Witnesses said the gunmen went from store to store, shooting people, and then took hostages.
Survivor Bendita Malakia, a North Carolina woman who moved to Nairobi in July, told CNN affiliate WAVY that she took refuge behind the closed metal gates of a store with dozens of others.
"While we were back there, you could hear them methodically going from store to store, talking to people and asking questions," she said. "They were shooting, screaming. Then it would stop for a while and they would go to another store."
Al-Shabaab has claimed that the attackers targeted non-Muslims and vowed they would not negotiate for the hostages' lives. CNN security analyst Peter Bergen said the terrorists apparently took hostages only to prolong the siege and win more media attention.
Most of the dead were said to be Kenyans.
Six British citizens, two French nationals, two Indians and two Canadians, including a diplomat, also died, their governments said.
Those killed include:
• Elif Yavuz, a senior vaccines researcher for the Clinton Health Access Initiative based in Tanzania. Yavuz, a Dutch national, was pregnant and expecting her first child in October, according to Julio Frenk, dean of faculty at the Harvard School of Public Health. "Elif was brilliant, dedicated, and deeply admired by her colleagues, who will miss her terribly," the Clinton family said in a statement. The Dutch Foreign Affairs Ministry confirmed a 33-year-old Dutch woman had been killed.
• A major African poet, author and Ghanian statesman, Kofi Awoonor, Ghana's president said. Awoonor received his Ph.D. from New York's Stony Brook University and was a professor of literature there in the 1970s.
• The nephew of Kenyan President Uhuru Kenyatta and the man's fiancee.
• A Peruvian doctor, Juan Jesus Ortiz, who had previously worked for the United Nations Fund for Children and lived in Kenya doing consulting work, the country's Foreign Affairs Ministry said.
• Sridhar Natarajan, 40, an Indian national and employee of a local pharmaceutical firm, and 8-year-old Paramshu Jain, the son of a bank branch manager, CNN sister network CNN-IBN reported, citing government officials in New Delhi.
Kenyatta said more than 175 people had been wounded. Five were Americans, the State Department said Sunday.
Elaine Dang, 26, a University of California, Berkeley, graduate from San Diego, underwent surgery to her chest, arms and legs.
She said two friends died in the attack.
The Somalia-based Al-Shabaab terror group had said on Twitter that it had sent the gunmen to the mall in retaliation for Kenya's involvement in an African Union military effort against the group, which is al Qaeda's proxy in Somalia.
Last year, the Kenyan military was part of a peacekeeping force that defeated Al-Shabaab forces to liberate the key Somali port of Kismayo.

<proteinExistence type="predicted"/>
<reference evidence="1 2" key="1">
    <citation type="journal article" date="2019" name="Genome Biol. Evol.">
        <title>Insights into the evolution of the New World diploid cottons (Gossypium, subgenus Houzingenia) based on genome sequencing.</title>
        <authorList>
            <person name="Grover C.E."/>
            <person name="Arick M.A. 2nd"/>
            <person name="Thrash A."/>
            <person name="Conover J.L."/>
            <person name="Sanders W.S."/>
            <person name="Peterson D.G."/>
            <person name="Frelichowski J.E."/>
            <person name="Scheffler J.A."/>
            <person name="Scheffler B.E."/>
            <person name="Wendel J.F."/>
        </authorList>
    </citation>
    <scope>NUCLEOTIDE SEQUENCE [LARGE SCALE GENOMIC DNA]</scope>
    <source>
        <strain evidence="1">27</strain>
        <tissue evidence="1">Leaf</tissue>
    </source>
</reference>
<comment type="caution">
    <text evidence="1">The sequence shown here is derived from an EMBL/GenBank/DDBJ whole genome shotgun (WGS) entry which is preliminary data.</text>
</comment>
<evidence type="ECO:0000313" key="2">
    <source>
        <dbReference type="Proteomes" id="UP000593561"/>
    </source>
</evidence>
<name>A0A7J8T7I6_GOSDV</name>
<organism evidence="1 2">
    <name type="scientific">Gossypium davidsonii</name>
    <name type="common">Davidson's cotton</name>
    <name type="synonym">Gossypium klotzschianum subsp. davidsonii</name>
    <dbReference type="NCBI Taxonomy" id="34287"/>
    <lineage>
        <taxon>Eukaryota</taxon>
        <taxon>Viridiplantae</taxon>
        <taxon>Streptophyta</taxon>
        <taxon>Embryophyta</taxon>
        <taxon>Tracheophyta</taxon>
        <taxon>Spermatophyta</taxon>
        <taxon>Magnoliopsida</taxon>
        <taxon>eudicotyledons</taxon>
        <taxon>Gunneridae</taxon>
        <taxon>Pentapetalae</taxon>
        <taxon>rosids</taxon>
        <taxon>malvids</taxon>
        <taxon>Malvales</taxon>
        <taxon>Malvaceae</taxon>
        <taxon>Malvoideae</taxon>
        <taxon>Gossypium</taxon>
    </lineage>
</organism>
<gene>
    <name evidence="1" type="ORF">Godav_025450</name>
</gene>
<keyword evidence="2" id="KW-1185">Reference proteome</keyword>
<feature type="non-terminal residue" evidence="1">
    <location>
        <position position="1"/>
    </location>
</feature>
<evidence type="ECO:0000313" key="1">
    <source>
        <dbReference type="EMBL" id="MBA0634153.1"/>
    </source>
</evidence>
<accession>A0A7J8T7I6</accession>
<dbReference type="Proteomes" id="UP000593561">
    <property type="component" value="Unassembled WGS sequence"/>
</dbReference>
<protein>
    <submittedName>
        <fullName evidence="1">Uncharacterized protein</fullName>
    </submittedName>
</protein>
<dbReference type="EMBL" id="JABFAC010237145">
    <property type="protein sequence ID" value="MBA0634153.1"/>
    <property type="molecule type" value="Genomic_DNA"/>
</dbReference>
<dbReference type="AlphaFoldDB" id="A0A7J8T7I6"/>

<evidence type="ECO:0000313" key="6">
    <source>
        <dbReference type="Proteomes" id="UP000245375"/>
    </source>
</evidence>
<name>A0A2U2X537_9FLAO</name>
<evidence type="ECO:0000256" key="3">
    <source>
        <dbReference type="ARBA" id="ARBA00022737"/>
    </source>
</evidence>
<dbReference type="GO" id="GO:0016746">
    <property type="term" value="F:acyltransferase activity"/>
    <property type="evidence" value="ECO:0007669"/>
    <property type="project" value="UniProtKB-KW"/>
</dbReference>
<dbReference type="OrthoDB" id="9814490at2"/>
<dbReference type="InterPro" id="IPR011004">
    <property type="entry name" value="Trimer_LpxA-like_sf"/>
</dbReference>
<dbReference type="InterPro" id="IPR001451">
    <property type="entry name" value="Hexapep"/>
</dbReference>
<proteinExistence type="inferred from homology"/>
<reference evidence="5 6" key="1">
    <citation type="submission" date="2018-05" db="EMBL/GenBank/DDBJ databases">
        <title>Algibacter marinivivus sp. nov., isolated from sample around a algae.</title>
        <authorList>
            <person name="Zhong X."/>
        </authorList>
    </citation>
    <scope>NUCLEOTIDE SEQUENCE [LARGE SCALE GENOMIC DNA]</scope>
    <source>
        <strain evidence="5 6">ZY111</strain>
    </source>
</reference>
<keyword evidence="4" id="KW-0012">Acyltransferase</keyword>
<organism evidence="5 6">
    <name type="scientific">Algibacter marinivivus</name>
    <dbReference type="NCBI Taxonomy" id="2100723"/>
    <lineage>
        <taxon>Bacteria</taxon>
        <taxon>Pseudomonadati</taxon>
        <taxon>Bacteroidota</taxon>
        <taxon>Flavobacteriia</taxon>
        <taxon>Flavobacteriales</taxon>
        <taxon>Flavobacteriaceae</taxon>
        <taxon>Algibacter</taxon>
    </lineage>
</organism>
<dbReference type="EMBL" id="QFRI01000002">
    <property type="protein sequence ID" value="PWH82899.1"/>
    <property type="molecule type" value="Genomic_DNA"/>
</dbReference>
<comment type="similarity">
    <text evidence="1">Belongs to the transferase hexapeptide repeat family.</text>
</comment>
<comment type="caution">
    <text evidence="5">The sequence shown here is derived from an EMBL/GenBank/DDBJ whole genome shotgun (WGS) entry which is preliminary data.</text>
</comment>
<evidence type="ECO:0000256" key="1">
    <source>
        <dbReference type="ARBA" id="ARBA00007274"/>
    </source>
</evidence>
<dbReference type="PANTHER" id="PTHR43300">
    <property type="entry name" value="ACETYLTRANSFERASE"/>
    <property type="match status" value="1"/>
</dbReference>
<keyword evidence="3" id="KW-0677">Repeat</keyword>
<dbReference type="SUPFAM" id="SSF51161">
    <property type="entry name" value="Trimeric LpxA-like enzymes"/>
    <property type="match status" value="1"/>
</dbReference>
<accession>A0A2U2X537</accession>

Since Kenya launched attacks against Al-Shabaab in Somalia in 2011, the group has hurled grenades at Kenyan churches, bus stops and other public places.
The mall attack is the deadliest terror attack in Kenya since al Qaeda blew up the U.S. Embassy there in 1998, killing 213 people.
On Monday, Kenya's foreign minister told CNN it's clear that Al-Shabaab was not acting alone.
"This bares the hallmarks of al Qaeda. This is not just Al-Shabaab. In fact, the leaders are not Somali, as you may have heard. This was al Qaeda. It was a very well-coordinated effort, it was very well planned," Mohamed said.
But the attackers' national origins are irrelevant, she said.
"It doesn't matter where they come from. There are some Americans. There are some Brits. There are some others. It has nothing to do with the nationality of people," Mohamed said. "They are all evil and we must deal with them as such."
Lenku said that Monday's effort to roust the terrorists was a Kenyan operation, but government sources told CNN that Israeli special forces also were at the scene.
Kenyatta, the Kenyan president, vowed Sunday to punish those responsible for the attacks.
"They shall not get away with their despicable, beastly acts. Like the cowardly perpetrators now cornered in the building, we will punish the masterminds swiftly and indeed very painfully," he said.
U.S. Secretary of State John Kerry promised an American investigation.
"Obviously, it's an enormous offense against everybody's sense of right and wrong," Kerry said. "It represents the seriousness and the breadth of the challenge we face with ruthless and completely reckless terrorists, and we're going to pursue them."
Michael Pearson reported and wrote from Atlanta; Zain Verjee and Nima Elbagir reported from Nairobi. CNN's Arwa Damon, Becky Anderson, Lillian Lesposo, Holly Yan, Greg Botelho, Brian Walker, Jackie Castillo, David Simpson, Dominique Dodley and Kevin Conlon also contributed to this report.